I suppose if you were 100% self sufficient (if such a thing could ever really exist) then the need for transportation could be eliminated.

But if you agree with the assertion that energy supplies will dwindle (possibly quickly) but not to zero and not over night then you would have to agree that the efficient use of those resources becomes much more important.

Large rural spaces minus sufficient horse/oxen populations to support them do not lend themselves well to efficient use of energy sources that remain and would likely be cut off long before the cities.

I guess what I am saying is that I don't see the rural areas of the country being really much better than the cities other than the ability to feed ones self. But one bad harvest could cause isolated rural folk to starve just as quickly as anyone else.

Bottom line is that if you believe energy inputs will decline in a rapid fashion, then you must realize that the population will shrink in ALL areas of the planet not just the cities.

ChrisInGa

russell1200 said...

Chris says it well:

There are two issues: sustainability and efficiency. Large cities are more efficient (by a lot), but not sustainable.

http://reflexionesfinales.blogspot.com/2011/01/scaling-laws-for-sustainability.html

confederate miner said...

does anyone know if Japan has enough spare capacity to make up for what has been lost? Do they have any off line coal plants that could be started up fairly quickly? if not they are gonna be in really bad shape. Not that they are not in a hell of a mess as it is.

Greg T. Jeffers said...

Chris:

There will ALWAYS be enough oil to run agriculture. ALWAYS, as in at least past the life times of my grandchildren.

One does not need to be 100% self sufficient... one's region needs to be self sufficient MORE OR LESS. Trade will go on, but I doubt the kind of trading that I have made a living at for the past 20 years.

Yes, transportation will be more sufficient in NY... but what for? To get to jobs to do what?

I think you are suffering the fallacy of concreteness... things will not always be equal.

And I did not say rural. Much of rural will be just as f*&^ed up as mega city. The same places that supported small towns in the past will do so again.

Dextred1 said...

Chris,

Energy is important, but not as important as food and clean water!!! Sewage water is not so tasty that I would try cooking in it :).

Greg T. Jeffers said...

sorry... "fallacy of misplaced concreteness".

PioneerPreppy said...

There maybe more efficient transportation infra-structure in cities. Of course it isn't as dramatically over the top as it might first appear. Yet I can tell you from experience when oil becomes scarce the farmers will get more of that oil than anyone else. Or at least thats how it worked last time.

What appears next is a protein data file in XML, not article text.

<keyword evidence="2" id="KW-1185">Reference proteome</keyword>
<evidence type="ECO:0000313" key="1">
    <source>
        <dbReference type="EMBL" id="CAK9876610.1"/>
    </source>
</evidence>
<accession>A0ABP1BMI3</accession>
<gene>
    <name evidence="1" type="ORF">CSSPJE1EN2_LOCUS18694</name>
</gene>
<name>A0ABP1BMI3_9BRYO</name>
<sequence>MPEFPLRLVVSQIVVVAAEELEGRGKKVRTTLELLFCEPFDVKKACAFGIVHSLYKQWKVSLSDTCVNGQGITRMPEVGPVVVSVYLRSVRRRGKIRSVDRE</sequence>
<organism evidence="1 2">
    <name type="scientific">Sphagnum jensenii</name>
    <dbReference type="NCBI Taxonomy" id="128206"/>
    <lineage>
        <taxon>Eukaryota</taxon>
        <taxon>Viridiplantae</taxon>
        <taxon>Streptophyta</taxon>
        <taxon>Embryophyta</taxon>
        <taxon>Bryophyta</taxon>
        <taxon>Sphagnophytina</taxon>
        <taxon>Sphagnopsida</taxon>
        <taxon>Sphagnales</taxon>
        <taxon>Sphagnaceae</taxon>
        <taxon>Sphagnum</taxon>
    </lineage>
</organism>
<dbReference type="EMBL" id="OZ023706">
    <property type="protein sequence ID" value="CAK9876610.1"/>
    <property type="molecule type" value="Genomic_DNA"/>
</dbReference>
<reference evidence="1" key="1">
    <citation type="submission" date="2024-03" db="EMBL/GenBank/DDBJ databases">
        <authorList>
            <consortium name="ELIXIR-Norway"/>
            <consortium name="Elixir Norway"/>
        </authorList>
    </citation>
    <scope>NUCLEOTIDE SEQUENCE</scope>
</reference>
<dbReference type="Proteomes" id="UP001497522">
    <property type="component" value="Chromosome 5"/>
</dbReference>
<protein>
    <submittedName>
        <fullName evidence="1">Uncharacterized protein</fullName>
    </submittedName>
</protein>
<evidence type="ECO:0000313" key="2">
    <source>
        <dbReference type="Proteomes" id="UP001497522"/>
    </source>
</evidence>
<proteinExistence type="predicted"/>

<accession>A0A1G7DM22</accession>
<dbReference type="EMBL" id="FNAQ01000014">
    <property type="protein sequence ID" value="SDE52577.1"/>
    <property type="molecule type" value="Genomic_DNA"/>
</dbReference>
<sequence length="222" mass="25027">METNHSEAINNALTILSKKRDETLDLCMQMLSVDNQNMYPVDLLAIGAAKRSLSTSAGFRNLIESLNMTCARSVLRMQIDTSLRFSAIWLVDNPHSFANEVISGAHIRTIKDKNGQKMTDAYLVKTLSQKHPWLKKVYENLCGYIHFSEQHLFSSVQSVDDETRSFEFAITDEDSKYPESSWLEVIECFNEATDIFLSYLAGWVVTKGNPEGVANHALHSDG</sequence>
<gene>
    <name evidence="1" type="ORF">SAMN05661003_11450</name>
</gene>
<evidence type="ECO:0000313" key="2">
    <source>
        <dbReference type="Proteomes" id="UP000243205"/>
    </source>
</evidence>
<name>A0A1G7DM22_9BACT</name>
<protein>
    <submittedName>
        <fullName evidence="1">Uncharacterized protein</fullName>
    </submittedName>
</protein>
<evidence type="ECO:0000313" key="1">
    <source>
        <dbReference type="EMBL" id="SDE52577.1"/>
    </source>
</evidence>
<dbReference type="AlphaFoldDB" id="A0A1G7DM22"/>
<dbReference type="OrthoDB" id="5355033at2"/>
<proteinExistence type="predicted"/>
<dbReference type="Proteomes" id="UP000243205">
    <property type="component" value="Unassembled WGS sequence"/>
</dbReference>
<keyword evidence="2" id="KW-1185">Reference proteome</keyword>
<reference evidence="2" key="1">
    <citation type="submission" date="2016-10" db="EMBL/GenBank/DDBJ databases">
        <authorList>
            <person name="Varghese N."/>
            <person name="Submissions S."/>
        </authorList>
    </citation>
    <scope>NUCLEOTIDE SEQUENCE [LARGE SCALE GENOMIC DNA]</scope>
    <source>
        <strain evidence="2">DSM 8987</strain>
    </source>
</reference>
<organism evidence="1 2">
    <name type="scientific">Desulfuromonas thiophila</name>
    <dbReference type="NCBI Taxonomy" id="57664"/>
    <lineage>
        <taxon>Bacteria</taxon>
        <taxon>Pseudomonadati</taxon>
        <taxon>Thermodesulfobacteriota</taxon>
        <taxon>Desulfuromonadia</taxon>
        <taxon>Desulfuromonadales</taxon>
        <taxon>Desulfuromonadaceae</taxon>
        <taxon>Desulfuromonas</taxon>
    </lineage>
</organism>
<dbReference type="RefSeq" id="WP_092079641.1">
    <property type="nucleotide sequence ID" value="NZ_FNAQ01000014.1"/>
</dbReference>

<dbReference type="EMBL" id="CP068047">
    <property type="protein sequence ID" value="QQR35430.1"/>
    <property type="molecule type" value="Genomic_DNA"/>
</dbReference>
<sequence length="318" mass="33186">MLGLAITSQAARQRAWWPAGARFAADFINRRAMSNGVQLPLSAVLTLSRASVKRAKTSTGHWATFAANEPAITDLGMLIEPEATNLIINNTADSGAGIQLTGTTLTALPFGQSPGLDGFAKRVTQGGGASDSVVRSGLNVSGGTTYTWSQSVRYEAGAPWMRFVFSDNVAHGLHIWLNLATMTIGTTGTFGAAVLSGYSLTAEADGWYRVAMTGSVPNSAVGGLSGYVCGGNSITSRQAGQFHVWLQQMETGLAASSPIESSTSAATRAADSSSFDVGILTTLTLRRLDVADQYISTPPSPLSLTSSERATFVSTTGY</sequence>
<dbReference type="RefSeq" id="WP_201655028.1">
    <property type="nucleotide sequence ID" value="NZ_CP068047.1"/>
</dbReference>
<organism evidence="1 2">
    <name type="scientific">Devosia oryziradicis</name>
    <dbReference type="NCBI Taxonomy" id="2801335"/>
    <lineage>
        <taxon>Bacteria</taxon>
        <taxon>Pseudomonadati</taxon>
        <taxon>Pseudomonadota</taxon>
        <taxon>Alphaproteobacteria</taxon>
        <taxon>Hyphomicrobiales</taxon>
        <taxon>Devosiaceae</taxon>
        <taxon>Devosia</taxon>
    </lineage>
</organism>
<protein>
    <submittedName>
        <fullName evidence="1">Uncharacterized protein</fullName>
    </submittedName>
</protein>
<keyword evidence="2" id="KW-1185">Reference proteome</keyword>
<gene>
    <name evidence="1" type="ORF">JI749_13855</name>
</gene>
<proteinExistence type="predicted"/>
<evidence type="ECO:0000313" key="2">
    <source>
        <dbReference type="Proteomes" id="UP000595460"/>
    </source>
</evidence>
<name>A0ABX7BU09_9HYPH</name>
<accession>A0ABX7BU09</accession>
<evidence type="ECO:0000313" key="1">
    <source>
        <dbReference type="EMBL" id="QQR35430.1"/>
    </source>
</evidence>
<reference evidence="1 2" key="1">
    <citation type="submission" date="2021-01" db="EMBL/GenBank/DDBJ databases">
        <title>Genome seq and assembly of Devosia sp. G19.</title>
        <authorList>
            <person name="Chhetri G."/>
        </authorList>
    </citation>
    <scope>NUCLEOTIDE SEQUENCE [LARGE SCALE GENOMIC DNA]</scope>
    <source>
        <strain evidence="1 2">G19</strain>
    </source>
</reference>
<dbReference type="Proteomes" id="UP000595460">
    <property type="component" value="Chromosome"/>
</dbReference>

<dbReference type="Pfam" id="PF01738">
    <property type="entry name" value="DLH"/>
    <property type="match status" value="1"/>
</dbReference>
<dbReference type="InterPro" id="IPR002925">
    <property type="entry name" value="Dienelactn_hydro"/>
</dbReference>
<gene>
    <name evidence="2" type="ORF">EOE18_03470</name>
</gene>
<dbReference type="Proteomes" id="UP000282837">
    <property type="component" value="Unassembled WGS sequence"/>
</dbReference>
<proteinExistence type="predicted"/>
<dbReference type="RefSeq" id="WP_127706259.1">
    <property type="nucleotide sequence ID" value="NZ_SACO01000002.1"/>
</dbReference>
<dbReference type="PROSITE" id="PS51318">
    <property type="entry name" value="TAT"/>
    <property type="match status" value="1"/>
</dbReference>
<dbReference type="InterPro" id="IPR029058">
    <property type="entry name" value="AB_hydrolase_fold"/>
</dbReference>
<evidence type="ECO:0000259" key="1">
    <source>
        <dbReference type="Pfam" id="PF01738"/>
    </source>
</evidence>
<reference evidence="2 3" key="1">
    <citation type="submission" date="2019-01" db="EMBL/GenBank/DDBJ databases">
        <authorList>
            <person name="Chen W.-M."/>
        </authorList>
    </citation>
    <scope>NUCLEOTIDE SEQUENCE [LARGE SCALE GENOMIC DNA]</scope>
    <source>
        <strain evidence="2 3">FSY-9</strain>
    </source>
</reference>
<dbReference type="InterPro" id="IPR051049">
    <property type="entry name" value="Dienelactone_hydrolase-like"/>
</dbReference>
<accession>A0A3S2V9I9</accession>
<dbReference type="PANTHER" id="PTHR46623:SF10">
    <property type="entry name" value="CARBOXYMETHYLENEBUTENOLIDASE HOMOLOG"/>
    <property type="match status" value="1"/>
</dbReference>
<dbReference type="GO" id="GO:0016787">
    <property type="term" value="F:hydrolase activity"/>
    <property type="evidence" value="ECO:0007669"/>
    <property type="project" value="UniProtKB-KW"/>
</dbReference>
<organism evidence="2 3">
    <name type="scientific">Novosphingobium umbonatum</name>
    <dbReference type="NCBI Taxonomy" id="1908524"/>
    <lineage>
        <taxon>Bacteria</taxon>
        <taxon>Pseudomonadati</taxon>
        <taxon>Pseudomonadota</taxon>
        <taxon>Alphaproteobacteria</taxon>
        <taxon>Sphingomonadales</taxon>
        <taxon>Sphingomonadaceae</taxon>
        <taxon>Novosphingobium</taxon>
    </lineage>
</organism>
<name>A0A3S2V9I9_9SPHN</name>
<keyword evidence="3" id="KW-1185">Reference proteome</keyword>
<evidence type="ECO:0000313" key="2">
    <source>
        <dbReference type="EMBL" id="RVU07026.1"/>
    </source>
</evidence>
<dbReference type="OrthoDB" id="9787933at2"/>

You have to have the goods produced to transport them.

Anonymous said...

I guess I will just have to disagree with all of you. We already see today suburbia contracting back into the core of the cities today. We already see the highway system, its bridges, and drainage systems falling apart.

Resources will be drawn into the cities all along the way. Sure large scale farming will receive resources. Most especially those along rail lines and those that are drawn into what was once suburbia. And we are also likely to see manufacturing come back to the states.

There is no doubt that there will be a process the transforms us from what we are today to what we will be. But I can assure you with the vast majority of the population in the cities that with the exception of farming rural America will get the short end of the stick in nearly every category first.

Anonymous said...

My prediction is that it will unfold in nearly the exact opposite way it came to be in the first place. We started off rural, gradually moved into the cities, and then a mass migration into the cities, followed by a gradual sprawl into the suburbs.

Imagine the exact opposite as the suburbs retreat into the city followed by a mass exodus out of the cities fallowed by a gradual shrinking of whats left of the cities.

Greg T. Jeffers said...

Dear Anon:

I think that's as reasonable analysis as any...I could see it happen that way initially...

People do vote with their feet. I completely agree that the suburbs are DOA.

I think we need to define "city". I live in a "city" of 100,000 population. That's more people than London had in the middle ages. I think my "city" will be just fine. Its an old riverfront city with rail service and lots of farms surrounding it. Do I think a "city" of 10,000,000 can function in an energy constrained world? Not even a little bit.

Greg T. Jeffers said...

What will the people do that they can trade for the resources they need? Manufacturing? What, cars? Airliners? Think about it... what exactly will they be trading for?

In the absence of growth in nuclear power electricity generation growth will come to a halt. And then it will shrink. Yes, its survivable... and no, you cannot "grow" a fractional reserve banking system/economy without growing electricity generation - or at least not for long.

The question is about confidence in the "system". I don't see much confidence in any system in an energy constrained environment.

PioneerPreppy said...

I am sure the cities would like to pull the resources unto themselves and abandon the rural areas but they can't. Maybe they can pull back out of West Texas, New Mexico or other rural areas with little natural rainfall but with oil reserves falling they will need every last square foot of farmland just to feed the cities. Especially with the reduced yields less petroleum use will force.

There is simply not enough farmland around these mega cities to keep the populations alive.

Greg T. Jeffers said...

And getting back to our banking system: